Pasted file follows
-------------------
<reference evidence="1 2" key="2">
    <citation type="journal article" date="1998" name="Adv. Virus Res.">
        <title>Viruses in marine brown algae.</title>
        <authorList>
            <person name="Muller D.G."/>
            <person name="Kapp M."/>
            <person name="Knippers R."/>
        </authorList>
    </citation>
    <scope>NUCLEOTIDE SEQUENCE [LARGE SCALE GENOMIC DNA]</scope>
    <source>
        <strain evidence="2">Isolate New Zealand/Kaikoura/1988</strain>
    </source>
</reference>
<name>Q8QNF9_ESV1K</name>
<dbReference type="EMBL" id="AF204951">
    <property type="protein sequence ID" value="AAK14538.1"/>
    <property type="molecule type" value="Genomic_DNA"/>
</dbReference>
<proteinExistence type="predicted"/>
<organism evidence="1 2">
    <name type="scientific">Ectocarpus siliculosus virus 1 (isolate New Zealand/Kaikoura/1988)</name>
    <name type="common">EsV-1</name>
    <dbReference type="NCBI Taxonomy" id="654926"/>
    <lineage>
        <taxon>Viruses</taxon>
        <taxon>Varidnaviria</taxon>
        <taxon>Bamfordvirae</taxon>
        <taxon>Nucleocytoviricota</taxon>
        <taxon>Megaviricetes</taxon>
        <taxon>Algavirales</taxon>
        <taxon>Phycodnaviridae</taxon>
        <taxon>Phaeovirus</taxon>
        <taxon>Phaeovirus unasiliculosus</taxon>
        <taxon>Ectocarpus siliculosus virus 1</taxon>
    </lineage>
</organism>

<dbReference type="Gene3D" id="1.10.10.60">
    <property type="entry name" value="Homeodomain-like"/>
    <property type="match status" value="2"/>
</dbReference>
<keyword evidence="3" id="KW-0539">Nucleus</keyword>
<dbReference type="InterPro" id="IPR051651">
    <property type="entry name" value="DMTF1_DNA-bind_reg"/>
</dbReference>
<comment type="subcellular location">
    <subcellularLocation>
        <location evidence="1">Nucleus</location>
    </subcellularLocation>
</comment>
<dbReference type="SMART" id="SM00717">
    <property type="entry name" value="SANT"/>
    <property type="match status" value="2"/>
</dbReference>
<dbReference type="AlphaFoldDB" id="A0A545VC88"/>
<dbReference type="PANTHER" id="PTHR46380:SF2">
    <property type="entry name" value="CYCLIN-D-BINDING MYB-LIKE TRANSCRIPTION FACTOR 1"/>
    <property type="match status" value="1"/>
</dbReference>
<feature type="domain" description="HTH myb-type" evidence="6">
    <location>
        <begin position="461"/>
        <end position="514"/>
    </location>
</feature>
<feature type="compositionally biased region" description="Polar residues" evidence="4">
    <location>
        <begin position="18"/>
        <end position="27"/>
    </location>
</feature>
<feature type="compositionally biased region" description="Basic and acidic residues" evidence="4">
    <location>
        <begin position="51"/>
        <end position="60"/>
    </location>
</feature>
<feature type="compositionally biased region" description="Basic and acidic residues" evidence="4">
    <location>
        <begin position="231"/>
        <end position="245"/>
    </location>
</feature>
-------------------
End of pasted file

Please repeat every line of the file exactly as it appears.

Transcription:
<reference evidence="1 2" key="2">
    <citation type="journal article" date="1998" name="Adv. Virus Res.">
        <title>Viruses in marine brown algae.</title>
        <authorList>
            <person name="Muller D.G."/>
            <person name="Kapp M."/>
            <person name="Knippers R."/>
        </authorList>
    </citation>
    <scope>NUCLEOTIDE SEQUENCE [LARGE SCALE GENOMIC DNA]</scope>
    <source>
        <strain evidence="2">Isolate New Zealand/Kaikoura/1988</strain>
    </source>
</reference>
<name>Q8QNF9_ESV1K</name>
<dbReference type="EMBL" id="AF204951">
    <property type="protein sequence ID" value="AAK14538.1"/>
    <property type="molecule type" value="Genomic_DNA"/>
</dbReference>
<proteinExistence type="predicted"/>
<organism evidence="1 2">
    <name type="scientific">Ectocarpus siliculosus virus 1 (isolate New Zealand/Kaikoura/1988)</name>
    <name type="common">EsV-1</name>
    <dbReference type="NCBI Taxonomy" id="654926"/>
    <lineage>
        <taxon>Viruses</taxon>
        <taxon>Varidnaviria</taxon>
        <taxon>Bamfordvirae</taxon>
        <taxon>Nucleocytoviricota</taxon>
        <taxon>Megaviricetes</taxon>
        <taxon>Algavirales</taxon>
        <taxon>Phycodnaviridae</taxon>
        <taxon>Phaeovirus</taxon>
        <taxon>Phaeovirus unasiliculosus</taxon>
        <taxon>Ectocarpus siliculosus virus 1</taxon>
    </lineage>
</organism>

<dbReference type="Gene3D" id="1.10.10.60">
    <property type="entry name" value="Homeodomain-like"/>
    <property type="match status" value="2"/>
</dbReference>
<keyword evidence="3" id="KW-0539">Nucleus</keyword>
<dbReference type="InterPro" id="IPR051651">
    <property type="entry name" value="DMTF1_DNA-bind_reg"/>
</dbReference>
<comment type="subcellular location">
    <subcellularLocation>
        <location evidence="1">Nucleus</location>
    </subcellularLocation>
</comment>
<dbReference type="SMART" id="SM00717">
    <property type="entry name" value="SANT"/>
    <property type="match status" value="2"/>
</dbReference>
<dbReference type="AlphaFoldDB" id="A0A545VC88"/>
<dbReference type="PANTHER" id="PTHR46380:SF2">
    <property type="entry name" value="CYCLIN-D-BINDING MYB-LIKE TRANSCRIPTION FACTOR 1"/>
    <property type="match status" value="1"/>
</dbReference>
<feature type="domain" description="HTH myb-type" evidence="6">
    <location>
        <begin position="461"/>
        <end position="514"/>
    </location>
</feature>
<feature type="compositionally biased region" description="Polar residues" evidence="4">
    <location>
        <begin position="18"/>
        <end position="27"/>
    </location>
</feature>
<feature type="compositionally biased region" description="Basic and acidic residues" evidence="4">
    <location>
        <begin position="51"/>
        <end position="60"/>
    </location>
</feature>
<feature type="compositionally biased region" description="Basic and acidic residues" evidence="4">
    <location>
        <begin position="231"/>
        <end position="245"/>
    </location>
</feature>